"So now, the southern portion of downtown, once a predominantly low-income black neighborhood..."
Where were those low-income black people living in South Main? Empty warehouses?
I started working for the MPD in 2011. I have yet to see any kind of a raise or cost of living!!
It is hard to keep a good man down when his focus is his God. When the staff worked for Harold E. Ford, member of congress, that staff treated each constituent with respect. We were problem solvers in matters from getting a sidewalk to helping a citizen to start a business. I recall helping a gentleman, who had a method of repairing cracked engine heads but he had no money. I contacted, on behalf of Mr. Ford, the small business administration, who had a gentleman with a business degree but no business. We put those two men together and then presented their proposal to the Red River Army base. As a result of the success of this collaboration, the method was patented, the business grew and the army saved money on engines. We campaigned and were inspired to give back. My family and I worked on the Christmas basket giveaways; I met vice presidents, fly to conventions, walked and talked to lots of people. I now work as a legal assistant, still helping people and have now founded a park advocacy group HUG Neighborhood Park Friends. We will have a sports summer camp to reduce the number of young people going to juvenile court, rather to the most fun ever. Thanks, Mr. Ford! Jo Ann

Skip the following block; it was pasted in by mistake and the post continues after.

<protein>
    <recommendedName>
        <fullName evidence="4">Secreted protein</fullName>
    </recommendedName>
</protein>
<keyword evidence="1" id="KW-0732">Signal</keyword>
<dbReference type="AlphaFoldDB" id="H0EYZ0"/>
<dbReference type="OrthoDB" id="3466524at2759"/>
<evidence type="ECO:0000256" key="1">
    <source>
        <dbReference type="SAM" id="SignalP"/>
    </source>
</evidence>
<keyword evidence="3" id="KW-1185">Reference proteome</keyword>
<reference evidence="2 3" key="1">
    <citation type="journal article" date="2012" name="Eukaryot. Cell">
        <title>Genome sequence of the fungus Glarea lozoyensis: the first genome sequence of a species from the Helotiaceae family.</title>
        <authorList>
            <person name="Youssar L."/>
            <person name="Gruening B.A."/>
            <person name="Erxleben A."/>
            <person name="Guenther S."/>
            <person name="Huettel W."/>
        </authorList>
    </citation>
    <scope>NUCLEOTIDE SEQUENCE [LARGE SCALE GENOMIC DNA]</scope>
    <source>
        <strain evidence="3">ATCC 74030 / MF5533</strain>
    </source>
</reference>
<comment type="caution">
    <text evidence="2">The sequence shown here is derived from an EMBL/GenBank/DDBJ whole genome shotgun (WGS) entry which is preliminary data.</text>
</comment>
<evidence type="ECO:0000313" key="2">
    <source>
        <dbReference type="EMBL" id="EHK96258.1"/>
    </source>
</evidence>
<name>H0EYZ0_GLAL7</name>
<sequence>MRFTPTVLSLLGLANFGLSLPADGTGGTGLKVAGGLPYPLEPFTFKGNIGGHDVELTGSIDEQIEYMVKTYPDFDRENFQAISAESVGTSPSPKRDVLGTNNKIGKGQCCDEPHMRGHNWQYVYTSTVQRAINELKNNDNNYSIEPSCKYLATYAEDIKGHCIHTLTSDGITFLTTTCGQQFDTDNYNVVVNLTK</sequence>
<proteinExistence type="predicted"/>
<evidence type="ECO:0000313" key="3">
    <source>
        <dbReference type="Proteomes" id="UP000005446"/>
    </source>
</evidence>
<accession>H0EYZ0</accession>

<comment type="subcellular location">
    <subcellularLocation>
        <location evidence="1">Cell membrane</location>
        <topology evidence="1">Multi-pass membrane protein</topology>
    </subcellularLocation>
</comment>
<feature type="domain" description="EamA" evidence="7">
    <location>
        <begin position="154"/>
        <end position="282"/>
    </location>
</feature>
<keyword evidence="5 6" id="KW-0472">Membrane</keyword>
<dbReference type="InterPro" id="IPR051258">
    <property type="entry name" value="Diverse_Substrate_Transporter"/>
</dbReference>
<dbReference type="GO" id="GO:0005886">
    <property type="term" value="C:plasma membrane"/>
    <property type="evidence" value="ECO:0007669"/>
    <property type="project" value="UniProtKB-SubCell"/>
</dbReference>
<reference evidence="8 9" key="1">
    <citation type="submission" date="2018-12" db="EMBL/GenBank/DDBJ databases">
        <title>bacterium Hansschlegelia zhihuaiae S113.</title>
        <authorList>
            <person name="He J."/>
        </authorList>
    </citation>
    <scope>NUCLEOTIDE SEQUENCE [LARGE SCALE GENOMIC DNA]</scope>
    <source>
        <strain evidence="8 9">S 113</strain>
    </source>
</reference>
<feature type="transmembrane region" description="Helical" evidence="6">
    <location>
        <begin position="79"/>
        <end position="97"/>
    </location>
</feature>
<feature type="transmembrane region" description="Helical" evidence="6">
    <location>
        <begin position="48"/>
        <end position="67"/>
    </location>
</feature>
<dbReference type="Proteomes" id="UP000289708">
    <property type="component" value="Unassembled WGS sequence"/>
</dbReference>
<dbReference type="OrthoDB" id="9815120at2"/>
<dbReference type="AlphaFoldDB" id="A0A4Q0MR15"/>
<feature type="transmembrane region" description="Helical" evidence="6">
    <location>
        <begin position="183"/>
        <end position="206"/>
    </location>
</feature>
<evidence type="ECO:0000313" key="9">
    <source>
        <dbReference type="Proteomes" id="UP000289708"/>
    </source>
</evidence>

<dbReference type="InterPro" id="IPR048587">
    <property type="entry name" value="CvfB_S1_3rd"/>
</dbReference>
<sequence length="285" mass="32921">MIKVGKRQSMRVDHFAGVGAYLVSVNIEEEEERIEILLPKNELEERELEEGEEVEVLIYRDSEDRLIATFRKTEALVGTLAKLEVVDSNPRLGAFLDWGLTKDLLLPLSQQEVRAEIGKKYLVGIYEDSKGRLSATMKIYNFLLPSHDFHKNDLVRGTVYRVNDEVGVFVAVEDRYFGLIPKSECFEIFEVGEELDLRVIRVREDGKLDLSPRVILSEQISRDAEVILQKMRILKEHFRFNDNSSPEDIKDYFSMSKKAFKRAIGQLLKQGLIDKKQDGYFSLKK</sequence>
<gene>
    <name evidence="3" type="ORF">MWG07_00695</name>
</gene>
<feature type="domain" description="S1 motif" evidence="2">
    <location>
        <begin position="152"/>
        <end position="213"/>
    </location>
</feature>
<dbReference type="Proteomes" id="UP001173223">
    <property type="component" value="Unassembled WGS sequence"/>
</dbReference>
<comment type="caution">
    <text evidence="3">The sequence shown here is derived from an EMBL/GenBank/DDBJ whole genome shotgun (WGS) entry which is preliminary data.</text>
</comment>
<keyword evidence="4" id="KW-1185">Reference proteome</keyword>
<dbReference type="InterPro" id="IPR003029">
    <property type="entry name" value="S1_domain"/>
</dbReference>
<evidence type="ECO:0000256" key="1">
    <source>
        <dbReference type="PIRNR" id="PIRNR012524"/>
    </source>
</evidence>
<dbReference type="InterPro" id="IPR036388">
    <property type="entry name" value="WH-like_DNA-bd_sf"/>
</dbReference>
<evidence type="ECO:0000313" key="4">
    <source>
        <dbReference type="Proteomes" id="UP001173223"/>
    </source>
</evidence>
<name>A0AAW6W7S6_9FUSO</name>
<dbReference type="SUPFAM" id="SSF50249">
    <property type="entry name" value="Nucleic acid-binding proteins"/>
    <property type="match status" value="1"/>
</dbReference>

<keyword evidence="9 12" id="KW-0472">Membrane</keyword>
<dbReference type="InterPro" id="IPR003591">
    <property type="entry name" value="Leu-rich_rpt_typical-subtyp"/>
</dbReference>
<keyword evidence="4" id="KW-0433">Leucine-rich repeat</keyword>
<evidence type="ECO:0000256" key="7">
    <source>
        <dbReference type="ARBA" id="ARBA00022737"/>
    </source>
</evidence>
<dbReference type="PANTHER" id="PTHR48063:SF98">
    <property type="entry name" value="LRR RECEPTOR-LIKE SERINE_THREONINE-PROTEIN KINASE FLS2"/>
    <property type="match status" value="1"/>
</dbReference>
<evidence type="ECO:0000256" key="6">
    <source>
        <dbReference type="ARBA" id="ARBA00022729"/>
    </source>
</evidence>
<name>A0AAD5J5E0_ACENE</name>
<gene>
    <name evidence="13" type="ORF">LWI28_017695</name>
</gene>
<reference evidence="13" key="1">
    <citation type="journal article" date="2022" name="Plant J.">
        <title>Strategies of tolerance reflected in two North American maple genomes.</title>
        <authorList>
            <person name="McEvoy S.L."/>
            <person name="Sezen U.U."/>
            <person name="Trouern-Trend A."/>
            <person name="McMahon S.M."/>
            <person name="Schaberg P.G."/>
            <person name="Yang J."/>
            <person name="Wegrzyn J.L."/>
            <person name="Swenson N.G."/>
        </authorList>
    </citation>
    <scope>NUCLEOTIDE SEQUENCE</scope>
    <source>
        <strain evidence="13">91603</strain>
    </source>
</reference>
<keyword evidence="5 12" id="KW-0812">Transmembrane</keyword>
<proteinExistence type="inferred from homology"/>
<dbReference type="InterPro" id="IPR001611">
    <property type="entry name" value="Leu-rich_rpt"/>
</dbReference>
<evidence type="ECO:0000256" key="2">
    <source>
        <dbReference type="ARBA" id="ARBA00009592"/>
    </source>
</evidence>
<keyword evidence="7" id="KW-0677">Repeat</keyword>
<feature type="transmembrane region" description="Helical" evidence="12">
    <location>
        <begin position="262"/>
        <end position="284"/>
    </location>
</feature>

He was a great guy, I grew up with him and his family it's hard to believe he is gone
So Mr. Forrest and Wife are not going to be moved to a cemetery? And there is a law that prohibits them from ever being re-buried elsewhere?
does this service run from Memphis to Nashville?
athletes should not get paid i mean in baseball 6 months $197 million.
If we form judgements about neighborhood change based on superficial appearances, we fall into the same trap we fall into when we form judgements about people based on their skin color. What if we tried another way: a systematic look beneath the surface? Researchers made some surprising discoveries when they looked at what was happening to original residents of neighborhoods in Cleveland, NYC and elsewhere. To accept their discoveries, we have to be willing to let go of our assumptions about change, which is hard to do. But it might allow us to shift our energies to things we can make progress on: economic empowerment, inclusion, and access. http://bit.ly/gentrificationdata